Only at Searsucker Scottsdale is it possible for the food to overshadow the fact that I both shook Brian Malarkey’s San Diego-tanned hand and exclaimed in my starstruck stammer that “Everything is incredible!” at least three times when he made his rounds that typical Tuesday night. As someone who obsessively watches Top Chef (even during my lunch hour if I happen to miss an episode), Searsucker quickly made its way to the top of my “eateries I must try” list.
Nestled on the corner of Camelback and Goldwater, Searsucker Scottsdale has found an appropriate home at Scottsdale Fashion Square. The warehouse-chic interior is comprised of distressed furniture and oversized drum lamp shapes, exposed ceiling beams, lumber-embellished windows, and entwined ropes and light bulbs dangling from fixtures above various tables and seating areas in the restaurant.
Searsucker’s environment alone appeals to a diverse crowd, the restaurant capable of suiting any type of occasion — from a girls’ or guys’ night out to a romantic dinner for two. And I noticed just that during my visit, even mid-week.
But what was most apparent to me was just how comfortable the open environment made me, and the rest of the patrons, feel. The tables were arranged in a way that didn’t make everyone feel as though we were literally rubbing elbows with one another, the lighting was dimmed perfectly, couches were abound, and the music was at a level low enough to hear the person next to you. The only way to complement such a homey atmosphere is by pairing it with comfort food, which is exactly what Searsucker Scottsdale’s menu consists of.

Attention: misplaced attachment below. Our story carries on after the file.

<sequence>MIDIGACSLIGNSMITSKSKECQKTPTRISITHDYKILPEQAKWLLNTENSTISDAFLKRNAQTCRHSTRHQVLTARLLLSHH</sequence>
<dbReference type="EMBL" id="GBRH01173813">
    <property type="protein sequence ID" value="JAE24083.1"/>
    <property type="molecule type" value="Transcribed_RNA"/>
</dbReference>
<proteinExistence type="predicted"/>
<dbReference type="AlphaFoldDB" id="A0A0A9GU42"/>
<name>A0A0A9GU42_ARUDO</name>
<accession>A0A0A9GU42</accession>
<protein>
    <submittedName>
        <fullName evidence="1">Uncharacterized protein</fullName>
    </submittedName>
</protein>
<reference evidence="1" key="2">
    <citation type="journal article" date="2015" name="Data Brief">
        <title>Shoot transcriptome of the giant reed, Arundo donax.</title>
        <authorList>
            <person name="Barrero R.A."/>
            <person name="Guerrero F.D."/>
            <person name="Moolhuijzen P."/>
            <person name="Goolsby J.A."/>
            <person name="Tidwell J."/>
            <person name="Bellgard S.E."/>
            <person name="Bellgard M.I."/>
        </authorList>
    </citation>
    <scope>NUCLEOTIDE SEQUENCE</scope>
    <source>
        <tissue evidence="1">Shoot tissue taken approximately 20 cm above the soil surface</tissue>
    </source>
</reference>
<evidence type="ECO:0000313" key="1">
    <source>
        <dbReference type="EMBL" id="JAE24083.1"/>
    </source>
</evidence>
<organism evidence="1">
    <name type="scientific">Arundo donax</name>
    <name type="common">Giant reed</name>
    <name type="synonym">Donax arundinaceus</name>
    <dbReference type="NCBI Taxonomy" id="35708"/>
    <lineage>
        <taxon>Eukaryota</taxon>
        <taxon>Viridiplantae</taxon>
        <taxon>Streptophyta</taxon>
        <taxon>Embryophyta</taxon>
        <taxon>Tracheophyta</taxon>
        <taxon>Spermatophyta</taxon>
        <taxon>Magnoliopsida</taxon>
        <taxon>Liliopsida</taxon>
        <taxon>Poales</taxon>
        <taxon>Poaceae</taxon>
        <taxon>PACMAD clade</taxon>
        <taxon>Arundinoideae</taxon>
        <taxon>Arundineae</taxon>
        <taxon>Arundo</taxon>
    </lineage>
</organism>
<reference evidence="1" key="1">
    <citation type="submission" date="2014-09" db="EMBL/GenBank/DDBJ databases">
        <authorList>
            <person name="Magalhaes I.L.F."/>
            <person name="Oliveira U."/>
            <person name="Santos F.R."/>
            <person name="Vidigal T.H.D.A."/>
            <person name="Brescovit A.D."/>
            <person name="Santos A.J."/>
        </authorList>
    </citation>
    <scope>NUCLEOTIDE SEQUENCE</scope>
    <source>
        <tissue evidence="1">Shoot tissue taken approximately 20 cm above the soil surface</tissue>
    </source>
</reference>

After scanning the menu at least five times over, simultaneously munching on the cheddar-cheese-stuffed and cayenne-seasoned cheddar puffers ($2) served to us upon arrival, I’m almost positive our waitress was familiar with our overwhelmed and indecisive response to the menu and immediately began pointing out the more popular items. Due to the very impressive speed at which she spoke about every possible detail of the dishes, we trusted she wouldn’t let us down, and we opted for her suggestions.
As I slowly made a dent in my Indian Summer, savoring every sip, a large spoon was set on our table, soon followed by our “small bites”: the shrimp “spicy” + bacon grits ($12). This popular appetizer boasts a handful of Cajun-seasoned shrimp swimming in the bacon-buttermilk-and-cheese grits. We finished that so quickly, we could have had seconds and thirds, easily.
Once our plates were taken and my Indian Summer finally came to an end, it was time for our main entrees: the loin “filet” with lobster butter + cognac ($35) and the duck X’s 3 breast + confit + orange ($26). Flavorful and juicy in the center, the hearty filet mignon and its cognac paired perfectly with our two sides — the jalapeno-chorizo “corn off the cobb” ($6) and the fried brussels + walnuts ($7). With the cognac on the sweeter side, the spiciness of the “corn off the cob” complemented the filet well. As for the brussels, which is the most popular item on the menu, these were the most lively, bold and mouthwatering sprouts I’ve ever had. Pair the filet with a cabernet, and you’re set.
The judges’ table
Searsucker Scottsdale was a definite hit for me and my dinner companion. Malarkey may have been a Top Chef finalist, but Searsucker is a winner. But who am I kidding? Head there, and you be the judge.